The city staff had laid out a priority grid for the roads, with school bus routes and main thoroughfares being priority one roads and residential streets and cul-de-sacs (approximately 370 within the city) being priority four roads. TerraCare works off of this priority system when they go out for snowplowing.
“There are some priorities that were different under the county. Does that mean we can’t change our priorities, does that mean we can’t evolve them? No,” Cullimore said in response.
“The county would have snow plows coming through at 4:30 or 5 in the morning and I wouldn’t mind that, because I knew the roads would be clean,” concerned resident, Louise Jacobs, said.
Mindi Novasio, resident, also voiced her concern: “We saw emergency vehicles having trouble getting down our street.”
“Does the city have a plan to continue the contract with TerraCare after it expires? Will the city consider going back to the county under a contract partnering with this new district after this expires? What is the plan, in place, to avoid a repeat of this in the future?” Chris Bertram, concerned resident, asked.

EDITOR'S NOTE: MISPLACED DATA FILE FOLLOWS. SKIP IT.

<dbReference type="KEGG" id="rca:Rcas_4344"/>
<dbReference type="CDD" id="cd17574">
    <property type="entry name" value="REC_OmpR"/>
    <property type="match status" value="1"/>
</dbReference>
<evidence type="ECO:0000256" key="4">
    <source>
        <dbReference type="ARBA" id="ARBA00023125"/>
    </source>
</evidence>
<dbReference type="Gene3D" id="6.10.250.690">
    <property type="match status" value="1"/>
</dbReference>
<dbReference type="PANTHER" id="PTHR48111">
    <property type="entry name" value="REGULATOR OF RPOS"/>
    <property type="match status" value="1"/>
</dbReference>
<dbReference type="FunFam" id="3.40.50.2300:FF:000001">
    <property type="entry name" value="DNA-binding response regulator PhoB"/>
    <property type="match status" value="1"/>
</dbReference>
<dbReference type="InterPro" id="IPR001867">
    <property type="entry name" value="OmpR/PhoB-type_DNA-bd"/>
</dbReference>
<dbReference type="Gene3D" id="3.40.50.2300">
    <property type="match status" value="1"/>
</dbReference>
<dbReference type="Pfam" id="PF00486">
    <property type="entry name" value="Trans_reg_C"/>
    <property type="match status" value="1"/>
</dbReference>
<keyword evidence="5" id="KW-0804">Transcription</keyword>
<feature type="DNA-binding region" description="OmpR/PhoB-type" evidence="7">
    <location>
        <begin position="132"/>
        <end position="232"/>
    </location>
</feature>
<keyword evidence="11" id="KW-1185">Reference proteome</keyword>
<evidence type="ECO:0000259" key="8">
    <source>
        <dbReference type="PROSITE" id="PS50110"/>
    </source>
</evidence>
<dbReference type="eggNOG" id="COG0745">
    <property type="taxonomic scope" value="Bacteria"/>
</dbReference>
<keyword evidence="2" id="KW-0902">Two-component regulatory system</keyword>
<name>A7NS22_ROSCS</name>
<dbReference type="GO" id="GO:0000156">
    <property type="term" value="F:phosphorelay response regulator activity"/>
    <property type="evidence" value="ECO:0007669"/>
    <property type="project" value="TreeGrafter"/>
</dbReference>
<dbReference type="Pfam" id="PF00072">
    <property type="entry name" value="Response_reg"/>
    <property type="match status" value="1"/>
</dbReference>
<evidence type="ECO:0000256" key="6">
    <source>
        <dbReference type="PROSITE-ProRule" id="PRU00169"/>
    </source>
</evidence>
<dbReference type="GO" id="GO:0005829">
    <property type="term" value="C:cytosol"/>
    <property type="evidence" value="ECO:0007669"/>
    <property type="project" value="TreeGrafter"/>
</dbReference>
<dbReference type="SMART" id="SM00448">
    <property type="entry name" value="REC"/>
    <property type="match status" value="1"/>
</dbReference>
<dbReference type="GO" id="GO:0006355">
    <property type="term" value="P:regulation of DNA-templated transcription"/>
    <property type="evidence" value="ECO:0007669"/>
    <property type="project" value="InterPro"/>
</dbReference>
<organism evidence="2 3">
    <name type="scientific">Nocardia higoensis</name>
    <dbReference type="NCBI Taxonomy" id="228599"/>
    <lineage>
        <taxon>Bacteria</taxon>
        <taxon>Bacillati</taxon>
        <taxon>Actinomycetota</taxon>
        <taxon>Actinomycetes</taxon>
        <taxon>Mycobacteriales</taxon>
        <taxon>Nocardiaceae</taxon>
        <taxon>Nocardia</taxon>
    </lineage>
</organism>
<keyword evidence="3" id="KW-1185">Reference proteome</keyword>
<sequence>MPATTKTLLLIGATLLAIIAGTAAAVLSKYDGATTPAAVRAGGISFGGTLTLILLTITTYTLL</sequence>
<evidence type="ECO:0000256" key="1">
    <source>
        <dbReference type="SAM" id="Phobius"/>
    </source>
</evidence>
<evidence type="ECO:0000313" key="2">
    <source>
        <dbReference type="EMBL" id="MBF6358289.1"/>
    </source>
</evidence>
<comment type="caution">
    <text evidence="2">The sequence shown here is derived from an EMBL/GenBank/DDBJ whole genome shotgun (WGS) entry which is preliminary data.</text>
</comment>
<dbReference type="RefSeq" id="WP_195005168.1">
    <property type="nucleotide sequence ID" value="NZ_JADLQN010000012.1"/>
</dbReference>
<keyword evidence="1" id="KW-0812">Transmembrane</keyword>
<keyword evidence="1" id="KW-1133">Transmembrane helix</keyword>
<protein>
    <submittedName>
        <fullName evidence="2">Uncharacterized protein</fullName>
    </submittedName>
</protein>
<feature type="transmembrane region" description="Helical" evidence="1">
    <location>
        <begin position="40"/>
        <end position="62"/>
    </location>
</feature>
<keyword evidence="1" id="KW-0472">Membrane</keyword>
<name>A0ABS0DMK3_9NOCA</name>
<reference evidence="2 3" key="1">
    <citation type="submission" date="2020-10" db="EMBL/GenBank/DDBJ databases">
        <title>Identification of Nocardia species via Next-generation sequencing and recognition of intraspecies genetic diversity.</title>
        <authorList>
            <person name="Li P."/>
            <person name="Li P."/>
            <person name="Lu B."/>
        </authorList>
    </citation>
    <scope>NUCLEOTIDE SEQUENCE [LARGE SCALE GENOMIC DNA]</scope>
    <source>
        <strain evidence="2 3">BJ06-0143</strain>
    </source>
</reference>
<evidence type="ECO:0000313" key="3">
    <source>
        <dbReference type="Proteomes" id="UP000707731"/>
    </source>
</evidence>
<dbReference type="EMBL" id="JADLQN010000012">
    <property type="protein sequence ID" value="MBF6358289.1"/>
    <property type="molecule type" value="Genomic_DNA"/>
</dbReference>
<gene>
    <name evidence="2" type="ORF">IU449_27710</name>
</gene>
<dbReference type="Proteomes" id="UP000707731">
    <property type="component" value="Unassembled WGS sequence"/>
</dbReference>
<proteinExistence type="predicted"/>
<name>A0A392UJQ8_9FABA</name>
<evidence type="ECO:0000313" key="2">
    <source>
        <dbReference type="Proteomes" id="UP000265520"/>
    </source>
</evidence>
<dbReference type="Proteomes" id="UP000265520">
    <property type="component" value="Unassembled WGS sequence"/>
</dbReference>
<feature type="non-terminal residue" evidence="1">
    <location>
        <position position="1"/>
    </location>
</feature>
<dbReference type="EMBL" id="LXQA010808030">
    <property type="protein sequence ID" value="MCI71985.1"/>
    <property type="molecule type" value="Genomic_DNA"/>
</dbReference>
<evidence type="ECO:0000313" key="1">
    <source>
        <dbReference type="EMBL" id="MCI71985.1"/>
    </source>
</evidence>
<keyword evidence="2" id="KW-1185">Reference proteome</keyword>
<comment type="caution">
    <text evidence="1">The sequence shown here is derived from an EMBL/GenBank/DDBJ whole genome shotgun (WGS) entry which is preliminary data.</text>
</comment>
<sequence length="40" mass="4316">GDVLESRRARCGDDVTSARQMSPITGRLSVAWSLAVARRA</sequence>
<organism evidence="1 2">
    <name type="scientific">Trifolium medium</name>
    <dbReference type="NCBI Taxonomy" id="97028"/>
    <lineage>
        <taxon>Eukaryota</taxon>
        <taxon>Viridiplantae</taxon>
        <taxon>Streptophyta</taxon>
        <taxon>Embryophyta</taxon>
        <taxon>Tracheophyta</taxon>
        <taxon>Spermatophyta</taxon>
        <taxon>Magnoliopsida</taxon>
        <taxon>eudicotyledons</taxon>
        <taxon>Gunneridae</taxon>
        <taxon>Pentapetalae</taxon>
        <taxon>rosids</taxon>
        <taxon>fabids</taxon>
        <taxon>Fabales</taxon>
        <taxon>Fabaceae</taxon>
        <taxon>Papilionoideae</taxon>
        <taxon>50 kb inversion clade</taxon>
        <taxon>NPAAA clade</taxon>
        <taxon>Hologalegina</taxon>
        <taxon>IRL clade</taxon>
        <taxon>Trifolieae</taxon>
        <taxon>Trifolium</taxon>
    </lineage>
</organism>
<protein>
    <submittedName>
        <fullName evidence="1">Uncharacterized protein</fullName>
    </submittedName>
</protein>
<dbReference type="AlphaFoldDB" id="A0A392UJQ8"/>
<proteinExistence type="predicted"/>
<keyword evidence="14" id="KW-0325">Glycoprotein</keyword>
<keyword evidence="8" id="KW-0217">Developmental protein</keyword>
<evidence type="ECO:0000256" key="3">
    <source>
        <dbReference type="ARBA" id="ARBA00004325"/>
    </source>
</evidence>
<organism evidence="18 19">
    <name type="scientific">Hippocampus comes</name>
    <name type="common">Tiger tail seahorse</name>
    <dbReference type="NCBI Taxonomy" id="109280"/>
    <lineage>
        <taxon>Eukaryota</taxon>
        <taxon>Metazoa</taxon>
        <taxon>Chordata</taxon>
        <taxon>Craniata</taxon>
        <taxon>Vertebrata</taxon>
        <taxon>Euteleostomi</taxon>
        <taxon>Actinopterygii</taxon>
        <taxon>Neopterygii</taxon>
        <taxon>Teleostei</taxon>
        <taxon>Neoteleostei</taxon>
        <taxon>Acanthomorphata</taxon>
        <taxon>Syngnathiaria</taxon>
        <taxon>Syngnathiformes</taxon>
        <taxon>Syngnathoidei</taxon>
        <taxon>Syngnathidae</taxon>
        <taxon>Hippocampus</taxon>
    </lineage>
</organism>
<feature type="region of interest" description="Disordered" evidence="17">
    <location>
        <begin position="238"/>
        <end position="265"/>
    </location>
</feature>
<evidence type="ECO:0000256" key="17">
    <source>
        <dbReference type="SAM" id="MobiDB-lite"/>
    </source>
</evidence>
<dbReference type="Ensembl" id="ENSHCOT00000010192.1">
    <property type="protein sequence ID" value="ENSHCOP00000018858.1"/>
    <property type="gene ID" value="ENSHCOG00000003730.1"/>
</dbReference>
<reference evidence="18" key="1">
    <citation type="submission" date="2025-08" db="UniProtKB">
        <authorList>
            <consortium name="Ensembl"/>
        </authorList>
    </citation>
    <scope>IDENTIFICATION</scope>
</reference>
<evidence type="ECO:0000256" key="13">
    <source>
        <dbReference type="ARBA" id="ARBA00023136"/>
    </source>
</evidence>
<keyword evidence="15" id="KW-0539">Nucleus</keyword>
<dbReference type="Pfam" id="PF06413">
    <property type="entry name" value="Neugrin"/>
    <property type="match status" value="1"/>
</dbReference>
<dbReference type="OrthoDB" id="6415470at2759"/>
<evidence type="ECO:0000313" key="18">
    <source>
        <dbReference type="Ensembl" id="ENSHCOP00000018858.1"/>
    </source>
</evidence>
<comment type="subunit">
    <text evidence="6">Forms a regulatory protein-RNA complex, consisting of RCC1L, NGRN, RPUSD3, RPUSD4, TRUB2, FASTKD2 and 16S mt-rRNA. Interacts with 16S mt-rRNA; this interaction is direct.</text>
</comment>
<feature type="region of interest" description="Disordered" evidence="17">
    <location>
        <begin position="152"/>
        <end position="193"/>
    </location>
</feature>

“We may have had some misplaced values in thinking that saving money was the most important element for our residents,” Cullimore said in response.
“We agree. We are not satisfied. We are concerned,” Councilmember Mike Peterson said in response to all the resident comments.
TerraCare representatives addressed the concerned residents after the comment session.
“There are some changes we can make. Our staff does work diligently 24 hours a day. When we plow, there are some roads that are snow packed. To remove the ice that’s there, (red salt) has to work, to get loose. It’s not just a two hour turn around,” Justin Stewart, TerraCare representative, explained.
“Priority one networks take about an hour to get through the network. The drivers typically load up material one to two times a shift which includes a 30-minute turn around,” Steve Bertasso, TerraCare representative, explained.